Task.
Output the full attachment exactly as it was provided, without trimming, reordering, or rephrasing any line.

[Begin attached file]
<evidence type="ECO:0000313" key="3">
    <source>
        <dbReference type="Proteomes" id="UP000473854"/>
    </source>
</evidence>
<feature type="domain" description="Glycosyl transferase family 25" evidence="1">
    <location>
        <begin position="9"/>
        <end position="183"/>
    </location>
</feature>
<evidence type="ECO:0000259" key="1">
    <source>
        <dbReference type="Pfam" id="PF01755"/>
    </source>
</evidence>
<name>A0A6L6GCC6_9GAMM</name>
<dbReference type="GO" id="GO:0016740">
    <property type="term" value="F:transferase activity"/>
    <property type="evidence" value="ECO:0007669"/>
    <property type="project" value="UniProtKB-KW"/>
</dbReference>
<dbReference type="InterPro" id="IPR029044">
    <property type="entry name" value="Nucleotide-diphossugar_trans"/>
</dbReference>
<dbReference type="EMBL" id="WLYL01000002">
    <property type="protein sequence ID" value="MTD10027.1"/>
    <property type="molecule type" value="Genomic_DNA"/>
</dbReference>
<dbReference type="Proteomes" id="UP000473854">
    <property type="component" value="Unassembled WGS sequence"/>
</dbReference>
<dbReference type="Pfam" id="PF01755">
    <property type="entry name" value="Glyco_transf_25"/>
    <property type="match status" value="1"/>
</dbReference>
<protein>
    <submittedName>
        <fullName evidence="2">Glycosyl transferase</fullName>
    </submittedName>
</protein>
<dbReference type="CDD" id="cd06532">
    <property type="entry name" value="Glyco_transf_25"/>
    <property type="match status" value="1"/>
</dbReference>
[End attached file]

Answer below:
<evidence type="ECO:0000313" key="3">
    <source>
        <dbReference type="Proteomes" id="UP000473854"/>
    </source>
</evidence>
<feature type="domain" description="Glycosyl transferase family 25" evidence="1">
    <location>
        <begin position="9"/>
        <end position="183"/>
    </location>
</feature>
<evidence type="ECO:0000259" key="1">
    <source>
        <dbReference type="Pfam" id="PF01755"/>
    </source>
</evidence>
<name>A0A6L6GCC6_9GAMM</name>
<dbReference type="GO" id="GO:0016740">
    <property type="term" value="F:transferase activity"/>
    <property type="evidence" value="ECO:0007669"/>
    <property type="project" value="UniProtKB-KW"/>
</dbReference>
<dbReference type="InterPro" id="IPR029044">
    <property type="entry name" value="Nucleotide-diphossugar_trans"/>
</dbReference>
<dbReference type="EMBL" id="WLYL01000002">
    <property type="protein sequence ID" value="MTD10027.1"/>
    <property type="molecule type" value="Genomic_DNA"/>
</dbReference>
<dbReference type="Proteomes" id="UP000473854">
    <property type="component" value="Unassembled WGS sequence"/>
</dbReference>
<dbReference type="Pfam" id="PF01755">
    <property type="entry name" value="Glyco_transf_25"/>
    <property type="match status" value="1"/>
</dbReference>
<protein>
    <submittedName>
        <fullName evidence="2">Glycosyl transferase</fullName>
    </submittedName>
</protein>
<dbReference type="CDD" id="cd06532">
    <property type="entry name" value="Glyco_transf_25"/>
    <property type="match status" value="1"/>
</dbReference>